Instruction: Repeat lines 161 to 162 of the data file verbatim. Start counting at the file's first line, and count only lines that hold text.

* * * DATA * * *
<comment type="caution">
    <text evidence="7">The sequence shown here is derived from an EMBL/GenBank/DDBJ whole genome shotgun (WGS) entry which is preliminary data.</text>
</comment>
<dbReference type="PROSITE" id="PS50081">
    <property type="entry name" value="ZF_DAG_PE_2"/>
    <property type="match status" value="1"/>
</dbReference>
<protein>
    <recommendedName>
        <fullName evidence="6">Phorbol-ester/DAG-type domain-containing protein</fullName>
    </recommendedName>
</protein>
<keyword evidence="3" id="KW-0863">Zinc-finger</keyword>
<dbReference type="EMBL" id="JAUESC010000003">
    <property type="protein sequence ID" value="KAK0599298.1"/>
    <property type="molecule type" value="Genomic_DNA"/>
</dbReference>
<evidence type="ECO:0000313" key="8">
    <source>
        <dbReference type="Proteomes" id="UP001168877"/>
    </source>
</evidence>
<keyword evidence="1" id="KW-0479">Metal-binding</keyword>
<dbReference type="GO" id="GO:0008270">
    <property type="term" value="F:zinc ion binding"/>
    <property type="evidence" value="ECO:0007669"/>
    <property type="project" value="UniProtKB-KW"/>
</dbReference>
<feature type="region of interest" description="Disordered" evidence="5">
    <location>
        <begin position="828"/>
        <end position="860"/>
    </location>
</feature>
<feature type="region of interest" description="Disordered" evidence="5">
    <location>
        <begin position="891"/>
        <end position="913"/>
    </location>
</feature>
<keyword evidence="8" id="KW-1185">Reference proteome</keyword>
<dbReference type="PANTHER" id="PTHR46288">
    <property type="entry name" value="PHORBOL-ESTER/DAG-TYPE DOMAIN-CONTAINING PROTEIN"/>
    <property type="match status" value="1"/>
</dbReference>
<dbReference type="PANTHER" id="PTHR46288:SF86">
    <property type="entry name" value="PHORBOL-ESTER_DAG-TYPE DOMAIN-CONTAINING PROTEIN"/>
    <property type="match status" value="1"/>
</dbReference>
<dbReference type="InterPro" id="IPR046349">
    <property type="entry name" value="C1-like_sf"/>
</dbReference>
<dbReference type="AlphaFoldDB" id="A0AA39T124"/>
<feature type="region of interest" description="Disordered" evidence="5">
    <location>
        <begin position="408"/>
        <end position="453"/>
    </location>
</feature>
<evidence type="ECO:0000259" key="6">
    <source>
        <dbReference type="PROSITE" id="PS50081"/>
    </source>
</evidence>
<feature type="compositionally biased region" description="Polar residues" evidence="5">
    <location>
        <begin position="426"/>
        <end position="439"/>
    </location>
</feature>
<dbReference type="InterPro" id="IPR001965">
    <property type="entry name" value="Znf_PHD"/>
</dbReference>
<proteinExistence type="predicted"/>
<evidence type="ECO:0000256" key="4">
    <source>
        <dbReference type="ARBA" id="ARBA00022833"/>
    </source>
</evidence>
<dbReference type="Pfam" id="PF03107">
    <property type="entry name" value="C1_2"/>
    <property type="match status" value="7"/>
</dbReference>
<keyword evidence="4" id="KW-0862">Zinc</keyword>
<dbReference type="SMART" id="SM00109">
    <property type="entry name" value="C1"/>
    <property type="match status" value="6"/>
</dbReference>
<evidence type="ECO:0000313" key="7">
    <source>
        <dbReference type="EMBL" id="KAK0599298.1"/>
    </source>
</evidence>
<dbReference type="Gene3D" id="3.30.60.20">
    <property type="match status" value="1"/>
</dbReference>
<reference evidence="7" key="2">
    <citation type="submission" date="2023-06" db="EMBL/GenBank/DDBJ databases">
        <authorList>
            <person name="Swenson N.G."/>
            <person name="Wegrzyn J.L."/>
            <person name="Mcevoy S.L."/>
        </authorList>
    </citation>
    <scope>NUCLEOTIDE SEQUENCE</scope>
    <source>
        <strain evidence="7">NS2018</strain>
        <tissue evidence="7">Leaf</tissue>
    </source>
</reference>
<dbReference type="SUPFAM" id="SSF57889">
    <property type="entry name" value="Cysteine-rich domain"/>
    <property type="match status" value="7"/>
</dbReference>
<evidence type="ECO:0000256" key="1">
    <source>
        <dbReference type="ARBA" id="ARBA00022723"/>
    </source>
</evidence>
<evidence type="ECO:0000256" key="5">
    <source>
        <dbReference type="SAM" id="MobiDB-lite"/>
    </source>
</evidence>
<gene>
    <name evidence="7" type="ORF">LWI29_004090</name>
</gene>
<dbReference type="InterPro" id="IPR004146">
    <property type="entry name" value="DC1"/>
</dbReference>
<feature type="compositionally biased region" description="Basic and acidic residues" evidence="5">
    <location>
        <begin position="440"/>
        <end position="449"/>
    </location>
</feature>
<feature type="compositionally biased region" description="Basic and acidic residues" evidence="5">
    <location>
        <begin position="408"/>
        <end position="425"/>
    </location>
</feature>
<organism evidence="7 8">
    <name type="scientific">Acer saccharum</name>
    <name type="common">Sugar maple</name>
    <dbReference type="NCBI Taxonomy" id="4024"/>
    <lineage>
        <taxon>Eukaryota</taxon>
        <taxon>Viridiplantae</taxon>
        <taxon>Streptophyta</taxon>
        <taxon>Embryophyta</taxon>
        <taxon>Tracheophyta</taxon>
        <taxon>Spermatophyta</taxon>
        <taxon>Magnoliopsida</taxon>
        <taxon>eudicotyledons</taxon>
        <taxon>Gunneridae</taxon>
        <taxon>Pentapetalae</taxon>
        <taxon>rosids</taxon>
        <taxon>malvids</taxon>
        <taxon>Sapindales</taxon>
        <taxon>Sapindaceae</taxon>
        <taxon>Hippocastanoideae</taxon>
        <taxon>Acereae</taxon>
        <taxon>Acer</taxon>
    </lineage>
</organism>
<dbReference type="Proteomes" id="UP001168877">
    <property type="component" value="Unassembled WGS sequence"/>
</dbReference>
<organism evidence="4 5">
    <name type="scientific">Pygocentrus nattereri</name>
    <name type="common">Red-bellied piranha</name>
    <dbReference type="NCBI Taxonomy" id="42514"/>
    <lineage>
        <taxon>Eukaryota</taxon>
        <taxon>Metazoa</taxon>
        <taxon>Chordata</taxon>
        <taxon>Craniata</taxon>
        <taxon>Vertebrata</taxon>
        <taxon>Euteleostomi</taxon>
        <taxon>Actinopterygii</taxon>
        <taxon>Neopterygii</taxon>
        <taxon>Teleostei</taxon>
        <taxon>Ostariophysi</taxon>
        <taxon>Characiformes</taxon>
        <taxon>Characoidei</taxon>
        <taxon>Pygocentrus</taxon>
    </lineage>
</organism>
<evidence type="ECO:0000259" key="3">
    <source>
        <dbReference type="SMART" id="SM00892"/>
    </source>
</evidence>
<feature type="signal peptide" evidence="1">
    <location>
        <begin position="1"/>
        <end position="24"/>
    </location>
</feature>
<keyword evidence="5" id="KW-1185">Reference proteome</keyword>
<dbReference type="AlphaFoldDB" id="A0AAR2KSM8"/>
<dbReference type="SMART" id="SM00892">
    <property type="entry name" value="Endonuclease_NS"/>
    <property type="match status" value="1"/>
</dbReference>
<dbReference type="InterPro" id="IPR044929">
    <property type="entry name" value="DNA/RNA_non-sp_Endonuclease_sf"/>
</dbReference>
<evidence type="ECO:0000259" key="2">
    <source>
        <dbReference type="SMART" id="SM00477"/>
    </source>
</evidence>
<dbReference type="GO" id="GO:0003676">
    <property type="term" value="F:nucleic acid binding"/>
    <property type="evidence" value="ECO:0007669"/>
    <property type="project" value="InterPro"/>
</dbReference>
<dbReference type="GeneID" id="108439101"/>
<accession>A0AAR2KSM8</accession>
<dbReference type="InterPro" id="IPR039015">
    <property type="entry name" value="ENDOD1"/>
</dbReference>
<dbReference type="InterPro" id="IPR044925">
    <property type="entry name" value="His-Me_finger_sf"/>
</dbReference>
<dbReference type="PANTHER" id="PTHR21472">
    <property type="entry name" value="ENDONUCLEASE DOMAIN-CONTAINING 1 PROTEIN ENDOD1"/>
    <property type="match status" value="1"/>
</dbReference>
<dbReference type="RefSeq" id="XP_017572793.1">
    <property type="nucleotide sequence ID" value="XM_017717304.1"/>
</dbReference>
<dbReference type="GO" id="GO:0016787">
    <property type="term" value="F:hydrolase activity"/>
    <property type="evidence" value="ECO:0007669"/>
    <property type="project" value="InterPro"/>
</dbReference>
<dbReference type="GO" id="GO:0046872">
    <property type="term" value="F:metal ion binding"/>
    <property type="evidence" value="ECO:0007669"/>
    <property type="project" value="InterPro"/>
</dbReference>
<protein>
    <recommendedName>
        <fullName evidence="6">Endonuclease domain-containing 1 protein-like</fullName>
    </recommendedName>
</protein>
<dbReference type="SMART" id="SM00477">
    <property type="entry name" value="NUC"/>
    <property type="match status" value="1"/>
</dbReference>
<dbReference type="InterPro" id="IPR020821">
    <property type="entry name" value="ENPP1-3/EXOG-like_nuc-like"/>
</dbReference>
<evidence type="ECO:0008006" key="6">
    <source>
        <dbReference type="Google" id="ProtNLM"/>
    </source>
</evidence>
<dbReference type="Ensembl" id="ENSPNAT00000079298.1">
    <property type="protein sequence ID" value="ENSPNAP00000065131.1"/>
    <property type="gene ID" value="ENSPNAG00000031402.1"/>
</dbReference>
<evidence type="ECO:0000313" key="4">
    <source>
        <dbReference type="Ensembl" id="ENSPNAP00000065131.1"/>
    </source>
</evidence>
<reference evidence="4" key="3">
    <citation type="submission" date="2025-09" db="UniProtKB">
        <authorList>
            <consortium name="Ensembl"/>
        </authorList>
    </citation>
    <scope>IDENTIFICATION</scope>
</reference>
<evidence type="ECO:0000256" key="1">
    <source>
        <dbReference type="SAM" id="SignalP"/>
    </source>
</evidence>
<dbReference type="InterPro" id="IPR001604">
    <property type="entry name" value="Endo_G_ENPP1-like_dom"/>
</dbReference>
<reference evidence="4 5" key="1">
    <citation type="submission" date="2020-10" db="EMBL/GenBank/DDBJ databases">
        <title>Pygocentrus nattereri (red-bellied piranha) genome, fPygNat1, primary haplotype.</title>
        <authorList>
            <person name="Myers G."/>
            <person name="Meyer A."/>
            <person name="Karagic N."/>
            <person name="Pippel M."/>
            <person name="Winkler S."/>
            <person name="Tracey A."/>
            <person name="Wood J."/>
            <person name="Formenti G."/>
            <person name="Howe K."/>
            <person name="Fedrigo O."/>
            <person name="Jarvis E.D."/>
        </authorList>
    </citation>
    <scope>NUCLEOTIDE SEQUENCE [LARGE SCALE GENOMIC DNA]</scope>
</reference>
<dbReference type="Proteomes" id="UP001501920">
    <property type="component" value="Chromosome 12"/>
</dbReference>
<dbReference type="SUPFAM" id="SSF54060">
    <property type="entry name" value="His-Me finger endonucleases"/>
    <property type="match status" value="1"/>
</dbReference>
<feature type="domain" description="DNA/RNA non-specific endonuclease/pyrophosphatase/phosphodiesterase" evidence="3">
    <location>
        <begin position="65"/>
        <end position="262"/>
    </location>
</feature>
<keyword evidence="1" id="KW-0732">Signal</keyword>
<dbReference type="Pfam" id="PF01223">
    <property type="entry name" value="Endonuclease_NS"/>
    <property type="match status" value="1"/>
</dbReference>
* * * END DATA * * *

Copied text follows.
        <taxon>Sapindaceae</taxon>
        <taxon>Hippocastanoideae</taxon>